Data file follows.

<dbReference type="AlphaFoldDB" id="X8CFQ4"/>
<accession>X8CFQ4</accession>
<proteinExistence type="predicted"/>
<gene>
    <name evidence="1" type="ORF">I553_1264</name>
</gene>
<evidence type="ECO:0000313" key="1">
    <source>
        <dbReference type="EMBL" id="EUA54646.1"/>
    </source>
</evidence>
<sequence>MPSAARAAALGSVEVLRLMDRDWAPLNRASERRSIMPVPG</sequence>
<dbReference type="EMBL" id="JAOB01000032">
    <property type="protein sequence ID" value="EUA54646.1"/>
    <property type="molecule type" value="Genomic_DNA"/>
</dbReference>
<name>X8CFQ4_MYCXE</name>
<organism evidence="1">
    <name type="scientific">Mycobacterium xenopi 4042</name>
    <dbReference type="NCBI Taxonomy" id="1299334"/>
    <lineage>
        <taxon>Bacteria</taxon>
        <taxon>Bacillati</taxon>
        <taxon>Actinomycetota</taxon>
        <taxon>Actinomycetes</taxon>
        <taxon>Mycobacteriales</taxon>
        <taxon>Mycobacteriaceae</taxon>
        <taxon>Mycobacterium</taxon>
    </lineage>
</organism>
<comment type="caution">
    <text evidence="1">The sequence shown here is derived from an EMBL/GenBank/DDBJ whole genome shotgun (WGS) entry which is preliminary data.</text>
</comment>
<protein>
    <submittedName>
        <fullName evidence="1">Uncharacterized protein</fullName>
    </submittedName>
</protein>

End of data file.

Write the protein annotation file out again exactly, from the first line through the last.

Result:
<dbReference type="AlphaFoldDB" id="X8CFQ4"/>
<accession>X8CFQ4</accession>
<proteinExistence type="predicted"/>
<gene>
    <name evidence="1" type="ORF">I553_1264</name>
</gene>
<evidence type="ECO:0000313" key="1">
    <source>
        <dbReference type="EMBL" id="EUA54646.1"/>
    </source>
</evidence>
<sequence>MPSAARAAALGSVEVLRLMDRDWAPLNRASERRSIMPVPG</sequence>
<dbReference type="EMBL" id="JAOB01000032">
    <property type="protein sequence ID" value="EUA54646.1"/>
    <property type="molecule type" value="Genomic_DNA"/>
</dbReference>
<name>X8CFQ4_MYCXE</name>
<organism evidence="1">
    <name type="scientific">Mycobacterium xenopi 4042</name>
    <dbReference type="NCBI Taxonomy" id="1299334"/>
    <lineage>
        <taxon>Bacteria</taxon>
        <taxon>Bacillati</taxon>
        <taxon>Actinomycetota</taxon>
        <taxon>Actinomycetes</taxon>
        <taxon>Mycobacteriales</taxon>
        <taxon>Mycobacteriaceae</taxon>
        <taxon>Mycobacterium</taxon>
    </lineage>
</organism>
<comment type="caution">
    <text evidence="1">The sequence shown here is derived from an EMBL/GenBank/DDBJ whole genome shotgun (WGS) entry which is preliminary data.</text>
</comment>
<protein>
    <submittedName>
        <fullName evidence="1">Uncharacterized protein</fullName>
    </submittedName>
</protein>